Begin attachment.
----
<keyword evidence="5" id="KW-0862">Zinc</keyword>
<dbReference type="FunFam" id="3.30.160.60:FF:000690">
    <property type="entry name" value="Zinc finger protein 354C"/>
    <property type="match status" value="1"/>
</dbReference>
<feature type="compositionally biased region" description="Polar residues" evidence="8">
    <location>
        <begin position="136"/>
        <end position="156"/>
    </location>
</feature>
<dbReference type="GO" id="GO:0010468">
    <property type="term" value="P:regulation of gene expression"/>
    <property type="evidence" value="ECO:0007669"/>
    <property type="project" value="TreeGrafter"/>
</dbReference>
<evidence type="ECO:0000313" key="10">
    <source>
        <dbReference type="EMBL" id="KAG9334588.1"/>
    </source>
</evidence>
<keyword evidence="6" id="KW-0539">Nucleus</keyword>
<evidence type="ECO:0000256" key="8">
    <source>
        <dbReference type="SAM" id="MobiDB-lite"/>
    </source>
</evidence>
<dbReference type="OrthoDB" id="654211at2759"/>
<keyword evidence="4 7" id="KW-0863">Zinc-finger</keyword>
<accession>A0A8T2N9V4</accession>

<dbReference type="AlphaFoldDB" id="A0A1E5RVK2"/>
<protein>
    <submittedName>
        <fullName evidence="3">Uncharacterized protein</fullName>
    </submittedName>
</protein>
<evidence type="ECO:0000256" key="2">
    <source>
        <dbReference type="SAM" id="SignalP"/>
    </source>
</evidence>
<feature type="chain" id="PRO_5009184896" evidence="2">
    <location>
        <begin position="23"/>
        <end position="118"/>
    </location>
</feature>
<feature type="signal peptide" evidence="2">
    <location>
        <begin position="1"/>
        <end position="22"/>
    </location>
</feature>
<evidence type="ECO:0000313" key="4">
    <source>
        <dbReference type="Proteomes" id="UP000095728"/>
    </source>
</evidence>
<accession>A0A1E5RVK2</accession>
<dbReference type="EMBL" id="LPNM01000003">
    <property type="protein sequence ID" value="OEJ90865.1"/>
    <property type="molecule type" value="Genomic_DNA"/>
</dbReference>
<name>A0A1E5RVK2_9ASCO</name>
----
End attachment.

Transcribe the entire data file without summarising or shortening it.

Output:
<keyword evidence="5" id="KW-0862">Zinc</keyword>
<dbReference type="FunFam" id="3.30.160.60:FF:000690">
    <property type="entry name" value="Zinc finger protein 354C"/>
    <property type="match status" value="1"/>
</dbReference>
<feature type="compositionally biased region" description="Polar residues" evidence="8">
    <location>
        <begin position="136"/>
        <end position="156"/>
    </location>
</feature>
<dbReference type="GO" id="GO:0010468">
    <property type="term" value="P:regulation of gene expression"/>
    <property type="evidence" value="ECO:0007669"/>
    <property type="project" value="TreeGrafter"/>
</dbReference>
<evidence type="ECO:0000313" key="10">
    <source>
        <dbReference type="EMBL" id="KAG9334588.1"/>
    </source>
</evidence>
<keyword evidence="6" id="KW-0539">Nucleus</keyword>
<evidence type="ECO:0000256" key="8">
    <source>
        <dbReference type="SAM" id="MobiDB-lite"/>
    </source>
</evidence>
<dbReference type="OrthoDB" id="654211at2759"/>
<keyword evidence="4 7" id="KW-0863">Zinc-finger</keyword>
<accession>A0A8T2N9V4</accession>

<dbReference type="AlphaFoldDB" id="A0A1E5RVK2"/>
<protein>
    <submittedName>
        <fullName evidence="3">Uncharacterized protein</fullName>
    </submittedName>
</protein>
<evidence type="ECO:0000256" key="2">
    <source>
        <dbReference type="SAM" id="SignalP"/>
    </source>
</evidence>
<feature type="chain" id="PRO_5009184896" evidence="2">
    <location>
        <begin position="23"/>
        <end position="118"/>
    </location>
</feature>
<feature type="signal peptide" evidence="2">
    <location>
        <begin position="1"/>
        <end position="22"/>
    </location>
</feature>
<evidence type="ECO:0000313" key="4">
    <source>
        <dbReference type="Proteomes" id="UP000095728"/>
    </source>
</evidence>
<accession>A0A1E5RVK2</accession>
<dbReference type="EMBL" id="LPNM01000003">
    <property type="protein sequence ID" value="OEJ90865.1"/>
    <property type="molecule type" value="Genomic_DNA"/>
</dbReference>
<name>A0A1E5RVK2_9ASCO</name>